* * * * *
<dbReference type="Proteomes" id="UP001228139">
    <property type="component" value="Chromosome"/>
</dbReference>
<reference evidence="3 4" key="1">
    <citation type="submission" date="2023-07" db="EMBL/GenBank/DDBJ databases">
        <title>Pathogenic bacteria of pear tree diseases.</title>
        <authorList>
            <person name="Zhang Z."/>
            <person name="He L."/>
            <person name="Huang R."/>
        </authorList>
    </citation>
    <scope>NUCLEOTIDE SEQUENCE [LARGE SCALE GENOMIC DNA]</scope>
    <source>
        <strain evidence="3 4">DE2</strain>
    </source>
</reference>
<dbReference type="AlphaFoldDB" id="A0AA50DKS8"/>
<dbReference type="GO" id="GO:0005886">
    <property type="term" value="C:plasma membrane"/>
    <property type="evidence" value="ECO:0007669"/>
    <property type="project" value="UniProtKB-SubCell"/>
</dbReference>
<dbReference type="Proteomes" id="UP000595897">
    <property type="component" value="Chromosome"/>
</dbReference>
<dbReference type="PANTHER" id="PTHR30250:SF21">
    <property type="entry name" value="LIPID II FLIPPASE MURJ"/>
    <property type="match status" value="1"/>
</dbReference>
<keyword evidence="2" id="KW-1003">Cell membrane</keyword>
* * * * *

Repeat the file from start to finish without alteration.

<dbReference type="Proteomes" id="UP001228139">
    <property type="component" value="Chromosome"/>
</dbReference>
<reference evidence="3 4" key="1">
    <citation type="submission" date="2023-07" db="EMBL/GenBank/DDBJ databases">
        <title>Pathogenic bacteria of pear tree diseases.</title>
        <authorList>
            <person name="Zhang Z."/>
            <person name="He L."/>
            <person name="Huang R."/>
        </authorList>
    </citation>
    <scope>NUCLEOTIDE SEQUENCE [LARGE SCALE GENOMIC DNA]</scope>
    <source>
        <strain evidence="3 4">DE2</strain>
    </source>
</reference>
<dbReference type="AlphaFoldDB" id="A0AA50DKS8"/>
<dbReference type="GO" id="GO:0005886">
    <property type="term" value="C:plasma membrane"/>
    <property type="evidence" value="ECO:0007669"/>
    <property type="project" value="UniProtKB-SubCell"/>
</dbReference>
<dbReference type="Proteomes" id="UP000595897">
    <property type="component" value="Chromosome"/>
</dbReference>
<dbReference type="PANTHER" id="PTHR30250:SF21">
    <property type="entry name" value="LIPID II FLIPPASE MURJ"/>
    <property type="match status" value="1"/>
</dbReference>
<keyword evidence="2" id="KW-1003">Cell membrane</keyword>